Marbling class had little effect on color stability

The marbling classes studied in the present experiment reflect a large difference in carcass values (U.S. Choice vs. U.S. Select). However, the actual difference in marbling is small. Thus, the finding that the marbling classes in the present experiment had little impact on the color stability traits evaluated was not entirely unexpected. Larger marbling differences are likely to represent histochemical differences in the muscle that warrant further investigation.

The findings of the present experiment are in contrast with the reports of Behrends et al. (2003), which indicated that round muscles of U.S. Low Choice carcasses had less surface discoloration during 10 d of simulated retail display than those from U.S. High Choice or Select carcasses. Correale et al. (1986) reported that longissimus lumborum steaks from U.S. Prime carcasses had less surface discoloration after 6 d of simulated retail display than longissimus lumborum steaks from U.S. Good (now U.S. Select) carcasses. It should be noted that both Correale et al. (1986) and Behrends et al. (2003) used very small sample sizes (n = 5 and 3 carcasses per grade group, respectively) such that a single carcass with divergent color stability properties could have skewed the grade group mean. King et al. (2011) reported that quality grade (U.S. Choice vs. U.S. Select; i.e. marbling groups similar to those reported in the present experiment) had negligible contribution to the variance in color attributes during simulated retail display.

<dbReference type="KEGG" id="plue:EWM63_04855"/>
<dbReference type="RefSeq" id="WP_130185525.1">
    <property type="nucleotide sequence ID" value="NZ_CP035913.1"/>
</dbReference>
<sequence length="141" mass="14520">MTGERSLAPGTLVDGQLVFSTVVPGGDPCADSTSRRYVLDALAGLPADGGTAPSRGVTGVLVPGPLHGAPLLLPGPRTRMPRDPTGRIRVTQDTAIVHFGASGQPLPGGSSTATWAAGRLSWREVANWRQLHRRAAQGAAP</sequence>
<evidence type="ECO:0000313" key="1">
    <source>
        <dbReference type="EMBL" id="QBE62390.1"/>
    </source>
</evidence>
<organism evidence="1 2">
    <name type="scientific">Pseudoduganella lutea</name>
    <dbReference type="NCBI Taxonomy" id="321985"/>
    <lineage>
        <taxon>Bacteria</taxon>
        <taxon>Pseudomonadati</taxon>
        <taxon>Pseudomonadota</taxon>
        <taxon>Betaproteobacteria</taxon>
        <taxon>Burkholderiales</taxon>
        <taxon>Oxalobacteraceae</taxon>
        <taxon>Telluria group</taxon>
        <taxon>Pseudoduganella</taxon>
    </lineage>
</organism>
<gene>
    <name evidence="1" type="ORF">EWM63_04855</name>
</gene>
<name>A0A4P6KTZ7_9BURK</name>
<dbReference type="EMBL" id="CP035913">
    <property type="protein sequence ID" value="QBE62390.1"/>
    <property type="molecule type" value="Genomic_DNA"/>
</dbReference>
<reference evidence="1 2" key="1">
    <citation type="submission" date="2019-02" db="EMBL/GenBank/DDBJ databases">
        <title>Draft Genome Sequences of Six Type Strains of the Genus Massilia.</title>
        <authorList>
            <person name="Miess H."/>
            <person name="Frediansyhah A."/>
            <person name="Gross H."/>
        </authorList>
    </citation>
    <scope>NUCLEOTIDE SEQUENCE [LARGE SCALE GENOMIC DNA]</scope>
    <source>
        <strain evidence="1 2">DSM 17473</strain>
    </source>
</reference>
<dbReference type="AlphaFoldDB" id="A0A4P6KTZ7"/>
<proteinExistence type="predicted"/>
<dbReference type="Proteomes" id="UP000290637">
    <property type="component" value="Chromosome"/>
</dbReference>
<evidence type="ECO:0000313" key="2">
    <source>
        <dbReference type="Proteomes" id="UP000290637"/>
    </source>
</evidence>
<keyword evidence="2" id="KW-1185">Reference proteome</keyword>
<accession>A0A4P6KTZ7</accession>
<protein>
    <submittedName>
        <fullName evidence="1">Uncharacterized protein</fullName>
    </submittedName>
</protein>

Conclusions

From these results, it is evident that the longissimus lumborum was the most color-stable muscle evaluated in the present experiment. Color stability was similar between the biceps femoris and gluteus medius steaks. Increasing aging time generally reduced lean color stability, although these differences were not as extensive as expected and were muscle dependent. Marbling score had little effect on color stability.

Acknowledgements

This project was funded, in part, by the Beef Checkoff. Mention of trade names or commercial products in this publication is solely for the purpose of providing specific information and does not imply recommendation or endorsement by the US Department of Agriculture. The authors are grateful to Patty Beska, Kristen Ostdiek, Kathy Mihm, and Pat Tammen of the US Meat Animal Research Center for their assistance in the execution of this experiment and to Jody Gallagher of the US Meat Animal Research Center for her secretarial assistance. The USDA is an equal opportunity provider and employer.